SOC 250 | 3 credits
    This course introduces students to principles and procedures for the quantitative measurement of social phenomena. It emphasizes interpretation and uses of quantitative techniques in sociological data analysis. The primary goal is to provide students with skills and practical application of techniques used to understand how sociologists measure, evaluate and use individual and social indicators such as socioeconomic status, residential segregation, and crime statistics. The department strongly encourages students to take SOC 200 and SOC 250 concurrently. Prerequisite: SOC 110; sociology major. Offered Annually.
  • Methods of Social Research II
    SOC 350 | 3 credits
    An overview of the issues and methods involved in the process of scientific investigation of social phenomena. The limitations of, and ethical issues involved in, social research are examined. Data collection methods, both quantitative and qualitative, including surveys, observation, and secondary data analysis are investigated. Students propose and complete a research project, applying material learned in Sociological Research Methods I, including student application of various research techniques and computer-assisted data analysis. Prerequisite: SOC 200, SOC 250. Offered Fall, Spring.
  • Sociological Theory
    SOC 390 | 3 credits
    Sociological theory is a lens that is constructed based on detailed examinations of the world around us, and then used for viewing, studying, and understanding the social world in which we live. Beginning with early attempts to explain society, this course provides a critical survey of social theory and theorists over time, and traces the themes of sociological inquiry into the modern era. Theories covering society, groups, interactions and the human self will be summarized, explored, compared, contrasted, and, most important, applied to help better understand contemporary social conditions and life in modern societies. Prerequisite: SOC 200. Offered Fall, Spring.
  • Qualitative Explorations
    SOC 416 | 3 credits
    This course is designed to familiarize students with the major techniques of qualitative data collection and analysis used by sociologists and other social scientists. These include feminist methods, participant observation, in-depth interviewing, biographical methods, content analysis, archival research, and a variety of nonreactive techniques. This course will also address the links among theory, data, and methods and provide an appreciation for the qualitative tradition in social sciences. Students will learn how to conduct field research. The course will follow a seminar format emphasizing reading, group discussion, in- and out- of class exercises, oral presentations, original research and writing. Prerequisite: SOC 350; SOC 390. Offered Annually.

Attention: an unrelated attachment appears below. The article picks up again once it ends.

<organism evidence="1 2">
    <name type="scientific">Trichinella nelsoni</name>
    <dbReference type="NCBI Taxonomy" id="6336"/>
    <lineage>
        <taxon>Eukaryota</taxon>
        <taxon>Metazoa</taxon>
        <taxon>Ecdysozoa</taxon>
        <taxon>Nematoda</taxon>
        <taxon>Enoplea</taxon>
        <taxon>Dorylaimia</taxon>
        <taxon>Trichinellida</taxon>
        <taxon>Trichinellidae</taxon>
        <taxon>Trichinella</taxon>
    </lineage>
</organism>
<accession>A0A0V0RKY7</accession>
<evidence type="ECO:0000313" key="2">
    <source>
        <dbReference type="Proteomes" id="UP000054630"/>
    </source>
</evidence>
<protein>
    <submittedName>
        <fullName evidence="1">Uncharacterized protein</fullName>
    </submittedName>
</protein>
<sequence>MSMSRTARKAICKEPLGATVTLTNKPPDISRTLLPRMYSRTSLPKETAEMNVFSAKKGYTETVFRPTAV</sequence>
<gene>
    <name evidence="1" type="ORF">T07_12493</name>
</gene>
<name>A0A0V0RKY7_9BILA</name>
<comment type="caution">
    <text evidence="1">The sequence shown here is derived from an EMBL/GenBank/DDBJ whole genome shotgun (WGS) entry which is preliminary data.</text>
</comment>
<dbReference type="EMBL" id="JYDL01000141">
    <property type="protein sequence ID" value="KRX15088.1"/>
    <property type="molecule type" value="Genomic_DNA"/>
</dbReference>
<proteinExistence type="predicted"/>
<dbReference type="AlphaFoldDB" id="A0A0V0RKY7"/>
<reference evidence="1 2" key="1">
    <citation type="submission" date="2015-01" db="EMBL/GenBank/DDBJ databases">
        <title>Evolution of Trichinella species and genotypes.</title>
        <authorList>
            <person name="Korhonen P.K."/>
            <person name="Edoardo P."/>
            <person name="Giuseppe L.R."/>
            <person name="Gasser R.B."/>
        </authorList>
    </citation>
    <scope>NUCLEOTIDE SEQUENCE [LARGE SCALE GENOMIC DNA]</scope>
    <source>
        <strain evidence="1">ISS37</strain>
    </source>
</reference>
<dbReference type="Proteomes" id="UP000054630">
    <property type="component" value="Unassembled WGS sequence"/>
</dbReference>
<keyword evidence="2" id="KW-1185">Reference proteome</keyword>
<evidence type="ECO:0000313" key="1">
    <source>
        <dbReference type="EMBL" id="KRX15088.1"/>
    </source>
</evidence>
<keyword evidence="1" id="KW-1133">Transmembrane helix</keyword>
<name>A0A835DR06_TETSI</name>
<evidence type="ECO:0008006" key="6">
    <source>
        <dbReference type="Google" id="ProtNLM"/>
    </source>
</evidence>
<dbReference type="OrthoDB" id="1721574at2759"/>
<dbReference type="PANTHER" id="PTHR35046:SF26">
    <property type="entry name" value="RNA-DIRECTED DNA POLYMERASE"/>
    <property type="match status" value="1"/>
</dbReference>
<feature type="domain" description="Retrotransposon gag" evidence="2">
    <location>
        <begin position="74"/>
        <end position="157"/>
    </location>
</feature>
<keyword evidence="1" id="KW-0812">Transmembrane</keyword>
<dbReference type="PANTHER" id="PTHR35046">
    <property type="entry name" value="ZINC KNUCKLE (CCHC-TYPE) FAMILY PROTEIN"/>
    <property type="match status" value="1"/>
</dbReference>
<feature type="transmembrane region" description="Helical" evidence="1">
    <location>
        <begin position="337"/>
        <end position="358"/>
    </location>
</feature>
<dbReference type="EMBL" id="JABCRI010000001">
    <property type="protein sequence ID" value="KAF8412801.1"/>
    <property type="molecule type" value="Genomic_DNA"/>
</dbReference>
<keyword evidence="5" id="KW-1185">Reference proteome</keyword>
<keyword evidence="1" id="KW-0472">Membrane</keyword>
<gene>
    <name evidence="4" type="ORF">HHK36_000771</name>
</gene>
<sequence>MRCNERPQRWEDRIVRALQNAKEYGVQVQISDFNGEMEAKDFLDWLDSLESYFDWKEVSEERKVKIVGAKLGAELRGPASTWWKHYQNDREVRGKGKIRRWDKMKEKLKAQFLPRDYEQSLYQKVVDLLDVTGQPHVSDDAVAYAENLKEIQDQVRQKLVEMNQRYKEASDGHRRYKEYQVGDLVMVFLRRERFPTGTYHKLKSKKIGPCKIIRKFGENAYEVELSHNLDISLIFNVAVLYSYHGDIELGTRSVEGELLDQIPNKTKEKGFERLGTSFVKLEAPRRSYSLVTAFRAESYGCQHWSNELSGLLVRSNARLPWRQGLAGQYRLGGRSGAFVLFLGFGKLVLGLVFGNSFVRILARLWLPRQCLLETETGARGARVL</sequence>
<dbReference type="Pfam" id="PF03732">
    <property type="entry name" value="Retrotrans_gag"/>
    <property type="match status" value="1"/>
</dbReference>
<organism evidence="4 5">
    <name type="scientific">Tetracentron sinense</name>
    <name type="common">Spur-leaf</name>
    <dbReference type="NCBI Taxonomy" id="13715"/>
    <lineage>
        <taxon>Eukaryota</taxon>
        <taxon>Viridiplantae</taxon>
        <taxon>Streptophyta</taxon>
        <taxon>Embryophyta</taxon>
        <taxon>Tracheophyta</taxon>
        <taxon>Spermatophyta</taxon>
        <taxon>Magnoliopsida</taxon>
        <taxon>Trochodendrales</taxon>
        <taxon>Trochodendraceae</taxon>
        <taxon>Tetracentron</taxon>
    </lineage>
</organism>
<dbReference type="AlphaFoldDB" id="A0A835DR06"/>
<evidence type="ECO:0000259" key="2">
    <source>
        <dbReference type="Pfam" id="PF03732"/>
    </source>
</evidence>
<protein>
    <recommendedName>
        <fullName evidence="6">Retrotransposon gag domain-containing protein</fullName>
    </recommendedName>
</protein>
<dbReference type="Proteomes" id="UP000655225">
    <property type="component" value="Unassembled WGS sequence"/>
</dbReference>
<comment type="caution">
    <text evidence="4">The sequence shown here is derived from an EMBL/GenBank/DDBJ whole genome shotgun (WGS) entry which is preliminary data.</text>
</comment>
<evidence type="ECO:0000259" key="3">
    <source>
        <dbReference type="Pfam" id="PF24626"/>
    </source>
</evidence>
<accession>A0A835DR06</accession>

• Quantitative Social Research Seminar
    SOC 405 | 3 credits
    This course guides students through the completion of an independent quantitative sociological research project. Students conduct research on a topic related to their own interest within the field of sociology using standard quantitative methods such as survey research, evaluation research, or secondary data analysis. Each student formulates a sociologically relevant research hypothesis, designs the appropriate research methodology, reviews relevant theoretical and empirical literature, and gathers and analyzes data in a step-by-step process. The results of the research process are presented in a formal research paper. Prerequisite: SOC 350; SOC 390. Offered Annually.
  • Surveillance and Society
    SOC 318 | 3 credits
    Surveillance is now a prominent feature in the contemporary, post-9/11 world. In this class we will explore the concept of surveillance, its development, and the various ways that surveillance exists within the social world. This will include an examination of how surveillance intersects with, and is used by, the government and law enforcement, corporations, institutions such as the economy and schools, and you. A major organizing question of the course is this: How is the practice of surveillance changing our social life and our notions of public and private spheres? Prerequisite: SOC 110 or SOC 120 or SOC 202. Offered Spring - Odd Numbered Years.